Endogenous Trade Participation with Incomplete Exchange Rate Pass-Through
This paper investigates the implications of endogenous trade participation for international business cycles, trade flow dynamics and exchange rate pass-through when price adjustments are staggered across firms. I develop a two-country dynamic stochastic general equilibrium model wherein firms make state-dependent decisions on entry and exit in the export market and the frequency of price adjustment is time-dependent. Consistent with recent empirical findings, producers of traded goods in this model differ in their productivities, trade status and prices. At the aggregate level, quantitative properties of the model successfully reproduce some important characteristics of international business cycle moments in data.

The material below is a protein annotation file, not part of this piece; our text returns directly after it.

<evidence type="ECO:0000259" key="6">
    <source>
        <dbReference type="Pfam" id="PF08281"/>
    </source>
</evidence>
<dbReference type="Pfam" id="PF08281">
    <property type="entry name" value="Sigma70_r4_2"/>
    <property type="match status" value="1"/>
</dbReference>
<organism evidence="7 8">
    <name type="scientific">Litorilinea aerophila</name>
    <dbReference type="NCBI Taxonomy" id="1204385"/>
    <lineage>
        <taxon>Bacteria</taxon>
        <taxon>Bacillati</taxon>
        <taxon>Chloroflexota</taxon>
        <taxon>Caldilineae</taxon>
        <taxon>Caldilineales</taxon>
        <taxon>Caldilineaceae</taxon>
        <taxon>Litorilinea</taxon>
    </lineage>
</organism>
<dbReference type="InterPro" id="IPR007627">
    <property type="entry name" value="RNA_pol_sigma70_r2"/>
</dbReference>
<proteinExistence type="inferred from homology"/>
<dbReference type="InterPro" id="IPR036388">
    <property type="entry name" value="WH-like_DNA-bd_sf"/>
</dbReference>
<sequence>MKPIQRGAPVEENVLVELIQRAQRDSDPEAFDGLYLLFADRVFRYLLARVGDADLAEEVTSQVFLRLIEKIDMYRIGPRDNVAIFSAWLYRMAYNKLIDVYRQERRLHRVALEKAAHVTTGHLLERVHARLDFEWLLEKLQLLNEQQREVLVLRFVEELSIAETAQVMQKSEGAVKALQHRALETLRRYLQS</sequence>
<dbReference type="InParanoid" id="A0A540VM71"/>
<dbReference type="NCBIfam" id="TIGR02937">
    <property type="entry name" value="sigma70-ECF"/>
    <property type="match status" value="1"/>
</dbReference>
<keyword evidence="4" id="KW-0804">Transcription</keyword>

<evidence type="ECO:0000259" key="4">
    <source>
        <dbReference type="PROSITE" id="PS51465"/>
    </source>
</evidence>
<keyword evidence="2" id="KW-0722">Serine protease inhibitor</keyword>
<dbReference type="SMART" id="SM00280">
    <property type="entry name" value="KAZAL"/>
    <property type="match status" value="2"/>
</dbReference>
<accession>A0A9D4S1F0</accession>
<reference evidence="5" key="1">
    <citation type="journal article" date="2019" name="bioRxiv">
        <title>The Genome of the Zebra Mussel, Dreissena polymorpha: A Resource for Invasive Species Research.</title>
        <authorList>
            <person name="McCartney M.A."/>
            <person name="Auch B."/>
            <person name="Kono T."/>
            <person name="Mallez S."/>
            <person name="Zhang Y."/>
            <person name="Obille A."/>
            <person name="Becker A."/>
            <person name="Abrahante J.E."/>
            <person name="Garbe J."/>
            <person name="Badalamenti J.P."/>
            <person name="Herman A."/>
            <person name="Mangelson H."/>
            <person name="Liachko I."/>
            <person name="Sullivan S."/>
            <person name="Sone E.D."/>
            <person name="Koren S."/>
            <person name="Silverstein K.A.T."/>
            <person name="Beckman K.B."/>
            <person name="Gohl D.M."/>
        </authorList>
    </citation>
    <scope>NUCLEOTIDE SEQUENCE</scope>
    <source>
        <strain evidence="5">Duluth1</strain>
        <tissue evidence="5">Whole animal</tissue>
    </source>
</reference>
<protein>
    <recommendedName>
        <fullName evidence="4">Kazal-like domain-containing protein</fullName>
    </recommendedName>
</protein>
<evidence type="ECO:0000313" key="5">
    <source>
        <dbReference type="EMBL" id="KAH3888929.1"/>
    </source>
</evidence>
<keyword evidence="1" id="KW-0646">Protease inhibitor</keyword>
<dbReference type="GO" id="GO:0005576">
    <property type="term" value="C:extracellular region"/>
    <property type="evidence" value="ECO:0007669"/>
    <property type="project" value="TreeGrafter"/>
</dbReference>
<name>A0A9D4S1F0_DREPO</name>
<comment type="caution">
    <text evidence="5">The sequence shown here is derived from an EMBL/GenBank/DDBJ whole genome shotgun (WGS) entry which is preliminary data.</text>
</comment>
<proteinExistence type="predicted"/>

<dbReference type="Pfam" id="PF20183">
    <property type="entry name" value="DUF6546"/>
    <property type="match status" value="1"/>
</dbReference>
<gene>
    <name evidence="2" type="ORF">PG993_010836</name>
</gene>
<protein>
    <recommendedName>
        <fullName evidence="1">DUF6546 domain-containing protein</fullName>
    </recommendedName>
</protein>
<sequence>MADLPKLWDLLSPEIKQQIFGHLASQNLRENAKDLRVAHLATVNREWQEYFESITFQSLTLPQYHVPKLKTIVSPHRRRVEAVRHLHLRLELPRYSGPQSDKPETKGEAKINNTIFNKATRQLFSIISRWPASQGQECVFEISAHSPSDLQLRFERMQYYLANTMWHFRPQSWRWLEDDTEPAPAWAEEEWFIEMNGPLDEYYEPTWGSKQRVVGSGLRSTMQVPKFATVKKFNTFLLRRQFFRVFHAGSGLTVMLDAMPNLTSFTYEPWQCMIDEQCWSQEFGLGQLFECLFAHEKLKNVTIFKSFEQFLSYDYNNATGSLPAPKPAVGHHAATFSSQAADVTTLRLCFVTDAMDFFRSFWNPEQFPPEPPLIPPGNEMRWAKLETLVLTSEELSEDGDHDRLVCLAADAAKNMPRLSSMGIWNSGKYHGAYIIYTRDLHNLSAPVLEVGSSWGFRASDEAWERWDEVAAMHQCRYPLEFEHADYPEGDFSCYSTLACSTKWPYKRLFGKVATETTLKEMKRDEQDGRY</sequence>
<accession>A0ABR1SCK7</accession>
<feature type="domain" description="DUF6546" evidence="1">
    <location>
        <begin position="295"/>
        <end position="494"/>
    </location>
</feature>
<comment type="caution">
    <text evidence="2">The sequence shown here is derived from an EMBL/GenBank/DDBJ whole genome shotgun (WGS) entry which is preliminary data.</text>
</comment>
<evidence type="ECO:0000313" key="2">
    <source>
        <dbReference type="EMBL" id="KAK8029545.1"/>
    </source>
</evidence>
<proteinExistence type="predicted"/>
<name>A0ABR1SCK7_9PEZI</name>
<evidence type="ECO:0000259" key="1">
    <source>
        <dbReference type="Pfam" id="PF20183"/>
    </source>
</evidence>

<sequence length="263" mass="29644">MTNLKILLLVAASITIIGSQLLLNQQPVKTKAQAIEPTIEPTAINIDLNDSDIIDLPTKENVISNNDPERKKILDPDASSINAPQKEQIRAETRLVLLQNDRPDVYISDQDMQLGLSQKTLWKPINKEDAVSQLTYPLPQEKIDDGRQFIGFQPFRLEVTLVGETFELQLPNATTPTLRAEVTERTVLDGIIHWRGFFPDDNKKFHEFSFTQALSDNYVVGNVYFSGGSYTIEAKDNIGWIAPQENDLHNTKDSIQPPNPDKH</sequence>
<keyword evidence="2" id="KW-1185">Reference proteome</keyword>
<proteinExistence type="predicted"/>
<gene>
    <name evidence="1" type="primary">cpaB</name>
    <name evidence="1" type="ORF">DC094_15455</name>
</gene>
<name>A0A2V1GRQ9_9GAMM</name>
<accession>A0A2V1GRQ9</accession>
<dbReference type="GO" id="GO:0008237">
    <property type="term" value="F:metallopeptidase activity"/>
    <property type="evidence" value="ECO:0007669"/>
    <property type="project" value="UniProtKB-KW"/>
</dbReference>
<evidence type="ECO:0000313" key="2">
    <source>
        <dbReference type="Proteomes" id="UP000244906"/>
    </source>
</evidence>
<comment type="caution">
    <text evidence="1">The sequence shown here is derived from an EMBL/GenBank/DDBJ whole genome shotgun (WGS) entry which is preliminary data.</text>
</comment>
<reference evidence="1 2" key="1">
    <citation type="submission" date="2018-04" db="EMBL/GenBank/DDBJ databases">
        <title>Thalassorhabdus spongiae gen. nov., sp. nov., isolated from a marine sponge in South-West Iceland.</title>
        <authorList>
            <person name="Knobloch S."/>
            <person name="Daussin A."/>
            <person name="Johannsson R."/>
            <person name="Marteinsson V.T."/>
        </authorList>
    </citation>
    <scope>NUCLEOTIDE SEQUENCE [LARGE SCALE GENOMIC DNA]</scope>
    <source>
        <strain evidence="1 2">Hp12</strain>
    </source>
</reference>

In contrast to previous findings in the literature, my model reveals that the inclusion of exporter entry and exit generates large, immediate responses in the number of exporters, export volumes and the export price index following aggregate shocks. I trace this result to the micro-level price stickiness present in my model but absent in existing models of endogenous trade participation. Moreover, I show that productivity heterogeneity rather than price age differences plays a dominant role in firms’ export decisions, and hence the additional realism of endogenous trade participation in the model does not mitigate incomplete exchange rate pass-through arising from nominal rigidity. This suggests that exporter characteristics, market structure and pricing conventions may be critical in analyzing the role of endogenous trade participation for international business cycles and exchange rate pass-through.